Today, ClientEarth also lobbies for environmental protection in the country that emits the most carbon dioxide in the world - China. Together with the European Union, they train Chinese judges and prosecutors on environmental law. Although they are frequently violated, James Thornton praises China's environmental laws, especially since the concept of “ecological civilization” was added to the Chinese Communist Party’s value program in 2013. With the country’s rapidly growing economy and ever-increasing thirst for energy, committing to an ecological civilization seems crucial. During the United Nations Summit on Biodiversity in September 2020, Chinese President Xi Jinping reinforced his country's commitment, stating that China will continuously strive to improve environmental protection. “We must give high priority to making ecological progress and incorporate it into all aspects and the whole process of advancing economic, political, cultural, and social progress, work hard to build a beautiful country, and achieve lasting and sustainable development of the Chinese nation,” Xi Jinping said in an official statement.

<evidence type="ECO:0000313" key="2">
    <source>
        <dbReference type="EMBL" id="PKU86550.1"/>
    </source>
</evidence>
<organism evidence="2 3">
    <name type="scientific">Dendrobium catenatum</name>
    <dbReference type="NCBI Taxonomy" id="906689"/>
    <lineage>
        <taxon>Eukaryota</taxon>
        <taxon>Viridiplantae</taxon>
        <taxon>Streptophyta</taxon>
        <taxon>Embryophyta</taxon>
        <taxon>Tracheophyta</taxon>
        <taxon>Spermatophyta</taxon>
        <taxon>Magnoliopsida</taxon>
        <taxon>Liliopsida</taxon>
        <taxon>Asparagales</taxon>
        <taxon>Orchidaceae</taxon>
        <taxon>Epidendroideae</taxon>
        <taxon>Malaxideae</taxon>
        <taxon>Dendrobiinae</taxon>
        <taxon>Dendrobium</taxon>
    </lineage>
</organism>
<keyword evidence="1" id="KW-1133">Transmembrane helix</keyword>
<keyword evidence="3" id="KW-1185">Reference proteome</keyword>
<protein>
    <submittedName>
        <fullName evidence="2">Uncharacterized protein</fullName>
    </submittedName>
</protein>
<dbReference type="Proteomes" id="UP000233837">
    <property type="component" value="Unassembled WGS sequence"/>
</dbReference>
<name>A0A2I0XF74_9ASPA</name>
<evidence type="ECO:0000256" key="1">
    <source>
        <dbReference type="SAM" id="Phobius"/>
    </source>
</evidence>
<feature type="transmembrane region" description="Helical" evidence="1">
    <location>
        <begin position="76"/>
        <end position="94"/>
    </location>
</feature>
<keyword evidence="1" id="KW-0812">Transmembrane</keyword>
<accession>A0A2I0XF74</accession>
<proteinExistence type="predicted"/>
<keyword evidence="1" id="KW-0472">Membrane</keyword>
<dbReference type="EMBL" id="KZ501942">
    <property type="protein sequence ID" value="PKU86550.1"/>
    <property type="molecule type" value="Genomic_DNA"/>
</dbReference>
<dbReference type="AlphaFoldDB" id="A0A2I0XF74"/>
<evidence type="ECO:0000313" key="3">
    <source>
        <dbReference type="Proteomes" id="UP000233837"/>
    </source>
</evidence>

Tirelessly tackling pollution
Meanwhile, there are over 20,000 ongoing cases concerning violations of China's environmental laws. Lawyer Zhang Jingjing spent years taking polluters in China to court and forcing them to respect the laws. In the late 1990s, she joined the Center for Legal Assistance to Pollution Victims and helped win a class-action lawsuit against a chemical corporation that had polluted the water in the Fujian province. Her impressive achievements and determination have earned her the nickname “China’s Erin Brockovich”. Today Zhang, who describes herself as a global citizen, lectures at the University of Maryland and battles Chinese owned mines and power plants for environmental violations all over the world.